September 3, 2021
By David Vergun , DOD News
DOD Creates 'Mayor Cells' at Locations Where Afghans Are Housed
Right now about 26,000 Afghan civilians are living on eight different military installations across the United States as part of Operation Allies Welcome. The Defense Department has now set up "mayor cells" at each of those locations to better understand the needs and address the concerns of the Afghan civilians living there, Air Force Gen. Glen D. VanHerck, commander of U.S. Northern Command, said.
The Defense Department has worked quickly to set up eight military facilities in the United States to house the more than 100,000 Afghan civilians evacuated last month out of Kabul. Those facilities are essentially small cities the department has built out in just a short time. Together they will eventually have capacity to house as many as 50,000 individuals.
"I'm building eight small cities," VanHerck said. "We're going to have challenges, just like you do across the nation in various locations ... I'm comfortable and confident that we have processes in place to continue to address any of these challenges."
Questions about sanitation, security and food have been raised so far, and the mayor cell concept is one of the processes the general talked about that could help address some of the issues already raised and any others that may arise.
During a visit to Task Force Liberty at Joint Base McGuire-Dix-Lakehurst, New Jersey, one of the locations where Afghans are now living, VanHerck said he visited with those working within one of those mayor cells.
"I was very impressed to see that we put a mayor cell in place where we have military officers and Afghan counterparts in the village, working together to solve the issues that [have been raised]."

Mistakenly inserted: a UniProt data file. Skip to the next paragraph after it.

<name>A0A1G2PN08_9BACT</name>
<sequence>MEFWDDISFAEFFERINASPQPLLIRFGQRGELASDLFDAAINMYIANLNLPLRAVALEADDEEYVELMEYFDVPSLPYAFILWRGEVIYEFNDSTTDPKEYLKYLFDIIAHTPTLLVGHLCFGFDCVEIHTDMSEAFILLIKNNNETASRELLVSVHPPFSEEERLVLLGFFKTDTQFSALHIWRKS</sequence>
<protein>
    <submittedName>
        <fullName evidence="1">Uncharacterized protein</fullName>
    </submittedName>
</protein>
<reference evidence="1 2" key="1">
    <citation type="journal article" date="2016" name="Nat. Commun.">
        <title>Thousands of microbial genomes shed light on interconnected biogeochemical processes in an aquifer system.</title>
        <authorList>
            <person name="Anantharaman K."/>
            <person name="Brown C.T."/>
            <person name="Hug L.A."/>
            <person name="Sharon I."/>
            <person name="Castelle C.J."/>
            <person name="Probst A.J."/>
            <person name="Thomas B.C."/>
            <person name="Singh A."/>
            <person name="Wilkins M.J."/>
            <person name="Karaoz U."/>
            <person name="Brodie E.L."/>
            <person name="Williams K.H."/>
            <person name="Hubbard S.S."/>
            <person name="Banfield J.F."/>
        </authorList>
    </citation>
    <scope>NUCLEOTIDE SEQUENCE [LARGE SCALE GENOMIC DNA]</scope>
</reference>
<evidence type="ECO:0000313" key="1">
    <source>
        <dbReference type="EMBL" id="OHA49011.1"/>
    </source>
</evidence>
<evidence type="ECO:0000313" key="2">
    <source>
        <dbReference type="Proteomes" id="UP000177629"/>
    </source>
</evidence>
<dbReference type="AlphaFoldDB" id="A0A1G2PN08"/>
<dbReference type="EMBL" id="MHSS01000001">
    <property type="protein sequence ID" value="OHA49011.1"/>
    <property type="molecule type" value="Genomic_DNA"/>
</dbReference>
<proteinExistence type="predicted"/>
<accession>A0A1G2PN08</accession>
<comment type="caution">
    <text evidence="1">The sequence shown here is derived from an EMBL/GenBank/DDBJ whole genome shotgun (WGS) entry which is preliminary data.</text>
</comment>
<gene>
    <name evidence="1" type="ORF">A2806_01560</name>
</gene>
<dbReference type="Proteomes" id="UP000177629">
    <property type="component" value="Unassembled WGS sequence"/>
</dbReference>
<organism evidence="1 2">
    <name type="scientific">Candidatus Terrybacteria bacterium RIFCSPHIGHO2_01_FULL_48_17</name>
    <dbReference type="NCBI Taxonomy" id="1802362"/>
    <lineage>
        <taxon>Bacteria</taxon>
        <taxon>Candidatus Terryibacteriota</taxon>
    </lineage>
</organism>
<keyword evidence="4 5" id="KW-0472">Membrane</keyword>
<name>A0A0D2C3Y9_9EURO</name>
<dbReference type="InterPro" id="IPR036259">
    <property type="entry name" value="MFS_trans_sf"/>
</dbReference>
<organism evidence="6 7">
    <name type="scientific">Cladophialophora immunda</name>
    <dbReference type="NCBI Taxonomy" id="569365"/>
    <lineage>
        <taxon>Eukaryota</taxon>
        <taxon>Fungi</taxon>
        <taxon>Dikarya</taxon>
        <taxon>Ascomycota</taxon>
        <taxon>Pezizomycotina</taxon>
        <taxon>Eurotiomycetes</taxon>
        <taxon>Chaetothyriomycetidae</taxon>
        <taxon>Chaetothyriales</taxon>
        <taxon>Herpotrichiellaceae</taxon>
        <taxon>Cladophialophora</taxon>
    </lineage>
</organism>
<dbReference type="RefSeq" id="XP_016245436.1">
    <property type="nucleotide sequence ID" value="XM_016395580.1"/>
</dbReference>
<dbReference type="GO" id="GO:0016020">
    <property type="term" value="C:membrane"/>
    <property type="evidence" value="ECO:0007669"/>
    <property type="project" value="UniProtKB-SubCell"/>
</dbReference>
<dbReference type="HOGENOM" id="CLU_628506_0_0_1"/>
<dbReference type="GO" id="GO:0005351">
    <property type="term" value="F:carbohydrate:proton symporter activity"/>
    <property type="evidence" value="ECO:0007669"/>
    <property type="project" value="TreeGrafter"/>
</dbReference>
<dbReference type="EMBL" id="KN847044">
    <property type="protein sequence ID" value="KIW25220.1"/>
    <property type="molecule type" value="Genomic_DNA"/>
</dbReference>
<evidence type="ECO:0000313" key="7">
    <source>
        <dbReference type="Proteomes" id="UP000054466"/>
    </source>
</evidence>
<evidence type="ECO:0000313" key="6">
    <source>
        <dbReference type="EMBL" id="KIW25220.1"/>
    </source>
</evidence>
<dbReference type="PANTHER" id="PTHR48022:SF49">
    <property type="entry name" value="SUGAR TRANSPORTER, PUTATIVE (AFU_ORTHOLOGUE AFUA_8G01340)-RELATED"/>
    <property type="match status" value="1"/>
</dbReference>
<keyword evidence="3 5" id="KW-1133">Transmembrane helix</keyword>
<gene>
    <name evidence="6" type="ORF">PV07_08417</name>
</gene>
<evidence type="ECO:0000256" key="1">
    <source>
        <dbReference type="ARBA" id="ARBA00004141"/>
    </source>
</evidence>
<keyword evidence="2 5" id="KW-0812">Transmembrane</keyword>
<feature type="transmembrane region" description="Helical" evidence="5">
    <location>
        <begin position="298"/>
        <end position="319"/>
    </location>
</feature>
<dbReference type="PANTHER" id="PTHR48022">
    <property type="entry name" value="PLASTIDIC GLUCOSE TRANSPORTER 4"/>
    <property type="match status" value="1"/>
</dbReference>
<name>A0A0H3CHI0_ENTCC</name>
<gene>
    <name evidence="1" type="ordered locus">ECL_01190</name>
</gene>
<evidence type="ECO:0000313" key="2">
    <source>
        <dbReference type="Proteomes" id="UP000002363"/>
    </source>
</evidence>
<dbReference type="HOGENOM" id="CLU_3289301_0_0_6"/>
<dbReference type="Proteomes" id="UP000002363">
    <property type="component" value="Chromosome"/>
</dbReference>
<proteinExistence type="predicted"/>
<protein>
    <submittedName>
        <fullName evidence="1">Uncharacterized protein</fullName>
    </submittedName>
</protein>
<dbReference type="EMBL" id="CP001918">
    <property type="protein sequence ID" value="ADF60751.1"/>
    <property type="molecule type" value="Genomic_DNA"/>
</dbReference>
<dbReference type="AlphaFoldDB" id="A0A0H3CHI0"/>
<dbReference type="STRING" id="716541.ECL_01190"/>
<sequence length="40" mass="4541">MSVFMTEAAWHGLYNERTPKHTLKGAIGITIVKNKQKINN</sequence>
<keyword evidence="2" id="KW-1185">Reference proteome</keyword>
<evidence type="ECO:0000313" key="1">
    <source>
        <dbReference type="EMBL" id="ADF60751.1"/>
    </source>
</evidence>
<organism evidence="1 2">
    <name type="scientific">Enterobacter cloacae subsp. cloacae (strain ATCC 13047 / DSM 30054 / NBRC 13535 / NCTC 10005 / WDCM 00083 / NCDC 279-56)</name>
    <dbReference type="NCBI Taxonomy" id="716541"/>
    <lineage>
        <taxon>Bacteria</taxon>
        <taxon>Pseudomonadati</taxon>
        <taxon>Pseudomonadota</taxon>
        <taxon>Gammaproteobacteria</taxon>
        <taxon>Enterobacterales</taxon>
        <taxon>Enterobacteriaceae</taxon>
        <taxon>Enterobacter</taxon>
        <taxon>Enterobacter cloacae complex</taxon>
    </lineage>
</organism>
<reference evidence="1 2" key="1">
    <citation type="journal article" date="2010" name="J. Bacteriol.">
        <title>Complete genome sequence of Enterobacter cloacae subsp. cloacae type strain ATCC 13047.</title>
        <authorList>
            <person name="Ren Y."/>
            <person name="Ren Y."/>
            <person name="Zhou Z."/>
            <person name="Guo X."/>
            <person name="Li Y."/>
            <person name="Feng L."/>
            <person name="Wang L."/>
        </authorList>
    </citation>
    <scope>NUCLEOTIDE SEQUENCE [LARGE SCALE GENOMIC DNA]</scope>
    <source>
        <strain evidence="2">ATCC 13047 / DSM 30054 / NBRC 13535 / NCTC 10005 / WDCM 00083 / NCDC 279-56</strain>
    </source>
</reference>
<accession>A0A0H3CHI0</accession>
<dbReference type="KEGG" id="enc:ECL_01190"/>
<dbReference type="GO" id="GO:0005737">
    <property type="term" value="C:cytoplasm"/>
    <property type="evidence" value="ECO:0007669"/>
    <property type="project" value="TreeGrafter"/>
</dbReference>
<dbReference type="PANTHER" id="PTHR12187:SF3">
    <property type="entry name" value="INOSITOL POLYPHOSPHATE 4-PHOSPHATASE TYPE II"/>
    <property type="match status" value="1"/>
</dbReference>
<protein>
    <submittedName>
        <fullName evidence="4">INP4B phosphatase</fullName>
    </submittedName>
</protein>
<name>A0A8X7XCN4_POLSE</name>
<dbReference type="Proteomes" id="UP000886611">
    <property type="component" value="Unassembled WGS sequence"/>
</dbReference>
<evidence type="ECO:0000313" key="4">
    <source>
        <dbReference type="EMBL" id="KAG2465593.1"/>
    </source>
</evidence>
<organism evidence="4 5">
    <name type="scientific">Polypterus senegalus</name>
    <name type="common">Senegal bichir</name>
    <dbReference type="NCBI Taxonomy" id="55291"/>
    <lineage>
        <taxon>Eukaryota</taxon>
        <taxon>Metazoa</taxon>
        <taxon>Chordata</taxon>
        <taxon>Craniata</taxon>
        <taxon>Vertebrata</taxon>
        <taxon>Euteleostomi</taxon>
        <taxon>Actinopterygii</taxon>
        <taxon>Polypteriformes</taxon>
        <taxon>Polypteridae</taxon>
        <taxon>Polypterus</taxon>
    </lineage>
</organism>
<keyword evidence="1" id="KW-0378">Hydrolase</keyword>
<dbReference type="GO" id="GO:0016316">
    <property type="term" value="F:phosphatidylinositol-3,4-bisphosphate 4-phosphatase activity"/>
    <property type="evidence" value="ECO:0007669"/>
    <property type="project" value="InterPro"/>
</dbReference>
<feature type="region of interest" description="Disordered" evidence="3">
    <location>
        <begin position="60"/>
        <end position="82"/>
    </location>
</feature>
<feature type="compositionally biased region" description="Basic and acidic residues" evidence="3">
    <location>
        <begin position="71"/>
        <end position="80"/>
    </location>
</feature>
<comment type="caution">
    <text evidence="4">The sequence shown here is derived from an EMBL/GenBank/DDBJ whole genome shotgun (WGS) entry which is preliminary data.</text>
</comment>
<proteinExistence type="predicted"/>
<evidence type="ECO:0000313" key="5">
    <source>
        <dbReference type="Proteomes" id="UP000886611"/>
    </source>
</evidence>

VanHerck said the mayor cells are made up of U.S. military officers paired with Afghan civilians who can work together to address issues that may arise in any of the eight locations where Afghans are currently living.
"I'm really encouraged with what I see at the task forces with sharing lessons and continuous improvement processes," VanHerck said. "The mayor cell is great idea. We take our military leaders, we put them into the mayor cell. They're responsible for a specific location, maybe a few dorms ... and they have a counterpart on the Afghan side that would essentially be their equal, if you will, in rank."
The mayor cell, he said, allows the Afghan civilians to express concerns or challenges, or to indicate where they need resources or assistance.
"It allows us to also communicate with them through the same process, and they can perpetuate that information across the entire task force and across all of the Afghan population," he said.
Also of concern are cultural differences between Americans and Afghans, VenHerck said. And the mayor cells can bring those differences to light as well.
"We have cultural differences, and those are things that we're working on — educating both the Afghans and our people on the challenges that we face from a cultural perspective and understanding that we each understand each person's perspective," he said. "This process of the mayor cell has been very influential in helping us get after that."
In the U.S., VanHerck said Northcom is providing culturally appropriate food, water, bedding, religious services, recreational activities and other services such as transportation and some medical services at eight locations. Those include Fort Bliss, Texas; Fort McCoy, Wisconsin; Joint Base McGuire-Dix-Lakehurst, New Jersey; Holloman Air Force Base, New Mexico; Camp Atterbury, Indiana; and Fort Lee, Marine Corps Base Quantico and Fort Pickett, all in Virginia.
At those locations, he said, single males are housed together separately from children and families. Single females are also offered single female housing. The department has also worked to provide families with separate quarters, which in some cases, he said, might mean open areas that are partitioned off with temporary walls to provide privacy.
To also help with cultural and communications issues where the department is looking for individuals who can speak Dari and Pashto, for instance, and who are familiar with the culture.
"With regards to interpreters, linguists, those kinds of things to support — those are challenges," VanHerck said. "We're seeking as many as we can through the interagency process. We've also had a request for forces out to DOD for additional support. I'm confident that we're going to get that support as we go forward."
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